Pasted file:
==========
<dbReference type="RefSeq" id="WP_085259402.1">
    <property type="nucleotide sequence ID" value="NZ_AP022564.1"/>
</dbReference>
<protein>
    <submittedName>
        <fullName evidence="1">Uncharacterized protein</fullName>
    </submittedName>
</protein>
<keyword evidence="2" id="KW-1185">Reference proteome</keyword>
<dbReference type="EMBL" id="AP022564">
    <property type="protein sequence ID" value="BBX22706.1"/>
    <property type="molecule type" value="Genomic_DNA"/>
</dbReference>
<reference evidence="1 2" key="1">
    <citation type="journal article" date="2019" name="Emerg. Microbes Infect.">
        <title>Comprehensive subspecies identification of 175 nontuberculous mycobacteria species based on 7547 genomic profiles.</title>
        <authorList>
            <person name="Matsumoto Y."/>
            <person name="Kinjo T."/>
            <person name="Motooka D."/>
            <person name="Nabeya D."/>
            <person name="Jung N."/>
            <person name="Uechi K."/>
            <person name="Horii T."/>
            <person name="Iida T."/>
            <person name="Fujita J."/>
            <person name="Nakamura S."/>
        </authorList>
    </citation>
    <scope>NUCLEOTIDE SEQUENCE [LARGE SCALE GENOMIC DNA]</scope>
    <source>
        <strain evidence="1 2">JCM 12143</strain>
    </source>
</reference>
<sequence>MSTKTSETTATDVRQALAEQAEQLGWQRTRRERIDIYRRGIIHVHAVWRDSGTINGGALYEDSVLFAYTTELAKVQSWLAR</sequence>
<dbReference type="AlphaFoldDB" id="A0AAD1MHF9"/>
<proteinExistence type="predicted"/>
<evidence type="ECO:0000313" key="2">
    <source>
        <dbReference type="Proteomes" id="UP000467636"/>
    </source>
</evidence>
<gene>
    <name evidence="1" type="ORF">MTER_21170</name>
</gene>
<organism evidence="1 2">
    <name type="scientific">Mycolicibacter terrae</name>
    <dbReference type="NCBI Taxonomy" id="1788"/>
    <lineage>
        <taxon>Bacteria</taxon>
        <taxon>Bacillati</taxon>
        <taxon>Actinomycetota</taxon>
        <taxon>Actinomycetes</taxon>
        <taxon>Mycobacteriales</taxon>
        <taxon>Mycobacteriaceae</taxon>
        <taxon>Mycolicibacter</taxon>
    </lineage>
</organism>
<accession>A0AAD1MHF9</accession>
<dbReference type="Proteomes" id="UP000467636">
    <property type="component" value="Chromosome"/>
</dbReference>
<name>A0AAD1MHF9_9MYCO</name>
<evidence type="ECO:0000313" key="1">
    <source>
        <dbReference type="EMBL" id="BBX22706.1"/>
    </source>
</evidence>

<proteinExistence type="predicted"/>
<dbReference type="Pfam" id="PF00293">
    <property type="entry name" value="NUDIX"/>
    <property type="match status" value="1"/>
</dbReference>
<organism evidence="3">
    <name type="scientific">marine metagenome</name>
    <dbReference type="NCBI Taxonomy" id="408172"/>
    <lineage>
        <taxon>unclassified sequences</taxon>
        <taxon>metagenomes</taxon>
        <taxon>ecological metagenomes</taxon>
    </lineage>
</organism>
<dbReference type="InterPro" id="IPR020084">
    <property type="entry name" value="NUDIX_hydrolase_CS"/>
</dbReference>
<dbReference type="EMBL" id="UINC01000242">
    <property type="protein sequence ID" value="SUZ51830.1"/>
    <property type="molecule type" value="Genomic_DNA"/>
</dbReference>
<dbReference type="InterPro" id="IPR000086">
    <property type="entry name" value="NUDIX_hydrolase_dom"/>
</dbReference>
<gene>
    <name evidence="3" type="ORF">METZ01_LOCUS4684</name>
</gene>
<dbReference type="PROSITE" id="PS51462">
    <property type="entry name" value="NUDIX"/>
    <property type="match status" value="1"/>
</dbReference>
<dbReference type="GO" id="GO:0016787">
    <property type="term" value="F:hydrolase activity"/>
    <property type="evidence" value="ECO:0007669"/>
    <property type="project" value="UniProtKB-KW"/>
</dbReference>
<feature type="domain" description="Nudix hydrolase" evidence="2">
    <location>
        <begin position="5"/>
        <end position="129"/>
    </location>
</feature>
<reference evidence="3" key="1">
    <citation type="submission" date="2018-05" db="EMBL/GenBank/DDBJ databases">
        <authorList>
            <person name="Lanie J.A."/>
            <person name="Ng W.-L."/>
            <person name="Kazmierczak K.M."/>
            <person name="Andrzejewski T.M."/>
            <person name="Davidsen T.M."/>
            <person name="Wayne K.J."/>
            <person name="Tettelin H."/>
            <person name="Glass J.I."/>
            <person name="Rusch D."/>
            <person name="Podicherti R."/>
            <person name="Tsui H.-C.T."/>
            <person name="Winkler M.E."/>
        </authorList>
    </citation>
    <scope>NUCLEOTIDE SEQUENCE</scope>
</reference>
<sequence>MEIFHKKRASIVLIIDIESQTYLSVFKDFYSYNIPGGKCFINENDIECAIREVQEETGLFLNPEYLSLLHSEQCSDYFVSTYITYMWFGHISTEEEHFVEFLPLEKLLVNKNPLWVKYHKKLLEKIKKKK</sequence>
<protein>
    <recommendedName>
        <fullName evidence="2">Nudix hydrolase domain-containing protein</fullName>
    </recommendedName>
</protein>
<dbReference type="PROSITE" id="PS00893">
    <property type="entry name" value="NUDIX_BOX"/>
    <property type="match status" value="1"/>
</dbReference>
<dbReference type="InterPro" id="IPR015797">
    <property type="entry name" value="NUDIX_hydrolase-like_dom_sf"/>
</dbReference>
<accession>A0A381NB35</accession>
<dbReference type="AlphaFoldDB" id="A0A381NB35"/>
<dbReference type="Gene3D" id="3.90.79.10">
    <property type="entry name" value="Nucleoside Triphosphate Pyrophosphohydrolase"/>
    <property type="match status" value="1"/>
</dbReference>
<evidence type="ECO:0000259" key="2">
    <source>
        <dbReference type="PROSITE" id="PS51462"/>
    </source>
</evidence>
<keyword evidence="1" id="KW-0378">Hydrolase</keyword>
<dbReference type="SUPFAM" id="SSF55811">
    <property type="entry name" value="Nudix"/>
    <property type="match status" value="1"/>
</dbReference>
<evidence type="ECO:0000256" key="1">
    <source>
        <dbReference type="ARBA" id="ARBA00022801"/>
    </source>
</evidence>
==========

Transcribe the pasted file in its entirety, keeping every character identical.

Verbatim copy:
<dbReference type="RefSeq" id="WP_085259402.1">
    <property type="nucleotide sequence ID" value="NZ_AP022564.1"/>
</dbReference>
<protein>
    <submittedName>
        <fullName evidence="1">Uncharacterized protein</fullName>
    </submittedName>
</protein>
<keyword evidence="2" id="KW-1185">Reference proteome</keyword>
<dbReference type="EMBL" id="AP022564">
    <property type="protein sequence ID" value="BBX22706.1"/>
    <property type="molecule type" value="Genomic_DNA"/>
</dbReference>
<reference evidence="1 2" key="1">
    <citation type="journal article" date="2019" name="Emerg. Microbes Infect.">
        <title>Comprehensive subspecies identification of 175 nontuberculous mycobacteria species based on 7547 genomic profiles.</title>
        <authorList>
            <person name="Matsumoto Y."/>
            <person name="Kinjo T."/>
            <person name="Motooka D."/>
            <person name="Nabeya D."/>
            <person name="Jung N."/>
            <person name="Uechi K."/>
            <person name="Horii T."/>
            <person name="Iida T."/>
            <person name="Fujita J."/>
            <person name="Nakamura S."/>
        </authorList>
    </citation>
    <scope>NUCLEOTIDE SEQUENCE [LARGE SCALE GENOMIC DNA]</scope>
    <source>
        <strain evidence="1 2">JCM 12143</strain>
    </source>
</reference>
<sequence>MSTKTSETTATDVRQALAEQAEQLGWQRTRRERIDIYRRGIIHVHAVWRDSGTINGGALYEDSVLFAYTTELAKVQSWLAR</sequence>
<dbReference type="AlphaFoldDB" id="A0AAD1MHF9"/>
<proteinExistence type="predicted"/>
<evidence type="ECO:0000313" key="2">
    <source>
        <dbReference type="Proteomes" id="UP000467636"/>
    </source>
</evidence>
<gene>
    <name evidence="1" type="ORF">MTER_21170</name>
</gene>
<organism evidence="1 2">
    <name type="scientific">Mycolicibacter terrae</name>
    <dbReference type="NCBI Taxonomy" id="1788"/>
    <lineage>
        <taxon>Bacteria</taxon>
        <taxon>Bacillati</taxon>
        <taxon>Actinomycetota</taxon>
        <taxon>Actinomycetes</taxon>
        <taxon>Mycobacteriales</taxon>
        <taxon>Mycobacteriaceae</taxon>
        <taxon>Mycolicibacter</taxon>
    </lineage>
</organism>
<accession>A0AAD1MHF9</accession>
<dbReference type="Proteomes" id="UP000467636">
    <property type="component" value="Chromosome"/>
</dbReference>
<name>A0AAD1MHF9_9MYCO</name>
<evidence type="ECO:0000313" key="1">
    <source>
        <dbReference type="EMBL" id="BBX22706.1"/>
    </source>
</evidence>

<proteinExistence type="predicted"/>
<dbReference type="Pfam" id="PF00293">
    <property type="entry name" value="NUDIX"/>
    <property type="match status" value="1"/>
</dbReference>
<organism evidence="3">
    <name type="scientific">marine metagenome</name>
    <dbReference type="NCBI Taxonomy" id="408172"/>
    <lineage>
        <taxon>unclassified sequences</taxon>
        <taxon>metagenomes</taxon>
        <taxon>ecological metagenomes</taxon>
    </lineage>
</organism>
<dbReference type="InterPro" id="IPR020084">
    <property type="entry name" value="NUDIX_hydrolase_CS"/>
</dbReference>
<dbReference type="EMBL" id="UINC01000242">
    <property type="protein sequence ID" value="SUZ51830.1"/>
    <property type="molecule type" value="Genomic_DNA"/>
</dbReference>
<dbReference type="InterPro" id="IPR000086">
    <property type="entry name" value="NUDIX_hydrolase_dom"/>
</dbReference>
<gene>
    <name evidence="3" type="ORF">METZ01_LOCUS4684</name>
</gene>
<dbReference type="PROSITE" id="PS51462">
    <property type="entry name" value="NUDIX"/>
    <property type="match status" value="1"/>
</dbReference>
<dbReference type="GO" id="GO:0016787">
    <property type="term" value="F:hydrolase activity"/>
    <property type="evidence" value="ECO:0007669"/>
    <property type="project" value="UniProtKB-KW"/>
</dbReference>
<feature type="domain" description="Nudix hydrolase" evidence="2">
    <location>
        <begin position="5"/>
        <end position="129"/>
    </location>
</feature>
<reference evidence="3" key="1">
    <citation type="submission" date="2018-05" db="EMBL/GenBank/DDBJ databases">
        <authorList>
            <person name="Lanie J.A."/>
            <person name="Ng W.-L."/>
            <person name="Kazmierczak K.M."/>
            <person name="Andrzejewski T.M."/>
            <person name="Davidsen T.M."/>
            <person name="Wayne K.J."/>
            <person name="Tettelin H."/>
            <person name="Glass J.I."/>
            <person name="Rusch D."/>
            <person name="Podicherti R."/>
            <person name="Tsui H.-C.T."/>
            <person name="Winkler M.E."/>
        </authorList>
    </citation>
    <scope>NUCLEOTIDE SEQUENCE</scope>
</reference>
<sequence>MEIFHKKRASIVLIIDIESQTYLSVFKDFYSYNIPGGKCFINENDIECAIREVQEETGLFLNPEYLSLLHSEQCSDYFVSTYITYMWFGHISTEEEHFVEFLPLEKLLVNKNPLWVKYHKKLLEKIKKKK</sequence>
<protein>
    <recommendedName>
        <fullName evidence="2">Nudix hydrolase domain-containing protein</fullName>
    </recommendedName>
</protein>
<dbReference type="PROSITE" id="PS00893">
    <property type="entry name" value="NUDIX_BOX"/>
    <property type="match status" value="1"/>
</dbReference>
<dbReference type="InterPro" id="IPR015797">
    <property type="entry name" value="NUDIX_hydrolase-like_dom_sf"/>
</dbReference>
<accession>A0A381NB35</accession>
<dbReference type="AlphaFoldDB" id="A0A381NB35"/>
<dbReference type="Gene3D" id="3.90.79.10">
    <property type="entry name" value="Nucleoside Triphosphate Pyrophosphohydrolase"/>
    <property type="match status" value="1"/>
</dbReference>
<evidence type="ECO:0000259" key="2">
    <source>
        <dbReference type="PROSITE" id="PS51462"/>
    </source>
</evidence>
<keyword evidence="1" id="KW-0378">Hydrolase</keyword>
<dbReference type="SUPFAM" id="SSF55811">
    <property type="entry name" value="Nudix"/>
    <property type="match status" value="1"/>
</dbReference>
<evidence type="ECO:0000256" key="1">
    <source>
        <dbReference type="ARBA" id="ARBA00022801"/>
    </source>
</evidence>